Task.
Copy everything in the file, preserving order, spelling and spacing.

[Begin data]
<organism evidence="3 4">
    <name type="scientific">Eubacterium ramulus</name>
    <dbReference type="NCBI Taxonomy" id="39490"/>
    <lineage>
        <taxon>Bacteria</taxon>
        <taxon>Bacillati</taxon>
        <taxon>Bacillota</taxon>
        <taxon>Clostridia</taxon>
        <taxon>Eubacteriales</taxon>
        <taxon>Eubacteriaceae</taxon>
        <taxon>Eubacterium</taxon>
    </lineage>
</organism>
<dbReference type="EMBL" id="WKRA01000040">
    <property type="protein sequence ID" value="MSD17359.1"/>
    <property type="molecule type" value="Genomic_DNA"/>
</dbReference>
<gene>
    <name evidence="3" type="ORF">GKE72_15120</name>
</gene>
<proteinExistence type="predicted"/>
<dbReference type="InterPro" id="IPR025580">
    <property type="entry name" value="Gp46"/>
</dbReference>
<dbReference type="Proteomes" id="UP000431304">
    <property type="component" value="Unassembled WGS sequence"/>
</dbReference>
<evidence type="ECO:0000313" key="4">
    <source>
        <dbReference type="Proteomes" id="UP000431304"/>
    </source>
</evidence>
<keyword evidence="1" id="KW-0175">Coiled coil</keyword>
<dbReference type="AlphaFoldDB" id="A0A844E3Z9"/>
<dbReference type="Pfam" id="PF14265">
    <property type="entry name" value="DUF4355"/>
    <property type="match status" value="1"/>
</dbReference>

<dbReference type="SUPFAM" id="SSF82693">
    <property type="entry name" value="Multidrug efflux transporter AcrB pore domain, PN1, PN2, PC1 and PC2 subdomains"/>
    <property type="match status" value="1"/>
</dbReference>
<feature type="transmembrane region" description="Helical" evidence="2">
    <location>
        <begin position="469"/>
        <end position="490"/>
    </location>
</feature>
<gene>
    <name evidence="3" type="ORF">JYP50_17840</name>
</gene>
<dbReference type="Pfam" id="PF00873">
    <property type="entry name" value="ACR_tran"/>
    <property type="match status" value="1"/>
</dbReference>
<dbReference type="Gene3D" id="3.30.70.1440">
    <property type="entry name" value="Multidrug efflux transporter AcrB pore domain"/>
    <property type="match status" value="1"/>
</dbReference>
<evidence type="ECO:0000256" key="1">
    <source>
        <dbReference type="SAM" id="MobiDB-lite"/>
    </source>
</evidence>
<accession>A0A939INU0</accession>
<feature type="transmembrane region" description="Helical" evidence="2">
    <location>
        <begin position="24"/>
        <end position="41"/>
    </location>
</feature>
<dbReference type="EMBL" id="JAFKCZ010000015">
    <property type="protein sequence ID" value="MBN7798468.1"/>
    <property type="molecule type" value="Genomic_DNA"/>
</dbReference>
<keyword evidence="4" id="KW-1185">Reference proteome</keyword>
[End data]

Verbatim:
<organism evidence="3 4">
    <name type="scientific">Eubacterium ramulus</name>
    <dbReference type="NCBI Taxonomy" id="39490"/>
    <lineage>
        <taxon>Bacteria</taxon>
        <taxon>Bacillati</taxon>
        <taxon>Bacillota</taxon>
        <taxon>Clostridia</taxon>
        <taxon>Eubacteriales</taxon>
        <taxon>Eubacteriaceae</taxon>
        <taxon>Eubacterium</taxon>
    </lineage>
</organism>
<dbReference type="EMBL" id="WKRA01000040">
    <property type="protein sequence ID" value="MSD17359.1"/>
    <property type="molecule type" value="Genomic_DNA"/>
</dbReference>
<gene>
    <name evidence="3" type="ORF">GKE72_15120</name>
</gene>
<proteinExistence type="predicted"/>
<dbReference type="InterPro" id="IPR025580">
    <property type="entry name" value="Gp46"/>
</dbReference>
<dbReference type="Proteomes" id="UP000431304">
    <property type="component" value="Unassembled WGS sequence"/>
</dbReference>
<evidence type="ECO:0000313" key="4">
    <source>
        <dbReference type="Proteomes" id="UP000431304"/>
    </source>
</evidence>
<keyword evidence="1" id="KW-0175">Coiled coil</keyword>
<dbReference type="AlphaFoldDB" id="A0A844E3Z9"/>
<dbReference type="Pfam" id="PF14265">
    <property type="entry name" value="DUF4355"/>
    <property type="match status" value="1"/>
</dbReference>

<dbReference type="SUPFAM" id="SSF82693">
    <property type="entry name" value="Multidrug efflux transporter AcrB pore domain, PN1, PN2, PC1 and PC2 subdomains"/>
    <property type="match status" value="1"/>
</dbReference>
<feature type="transmembrane region" description="Helical" evidence="2">
    <location>
        <begin position="469"/>
        <end position="490"/>
    </location>
</feature>
<gene>
    <name evidence="3" type="ORF">JYP50_17840</name>
</gene>
<dbReference type="Pfam" id="PF00873">
    <property type="entry name" value="ACR_tran"/>
    <property type="match status" value="1"/>
</dbReference>
<dbReference type="Gene3D" id="3.30.70.1440">
    <property type="entry name" value="Multidrug efflux transporter AcrB pore domain"/>
    <property type="match status" value="1"/>
</dbReference>
<evidence type="ECO:0000256" key="1">
    <source>
        <dbReference type="SAM" id="MobiDB-lite"/>
    </source>
</evidence>
<accession>A0A939INU0</accession>
<feature type="transmembrane region" description="Helical" evidence="2">
    <location>
        <begin position="24"/>
        <end position="41"/>
    </location>
</feature>
<dbReference type="EMBL" id="JAFKCZ010000015">
    <property type="protein sequence ID" value="MBN7798468.1"/>
    <property type="molecule type" value="Genomic_DNA"/>
</dbReference>
<keyword evidence="4" id="KW-1185">Reference proteome</keyword>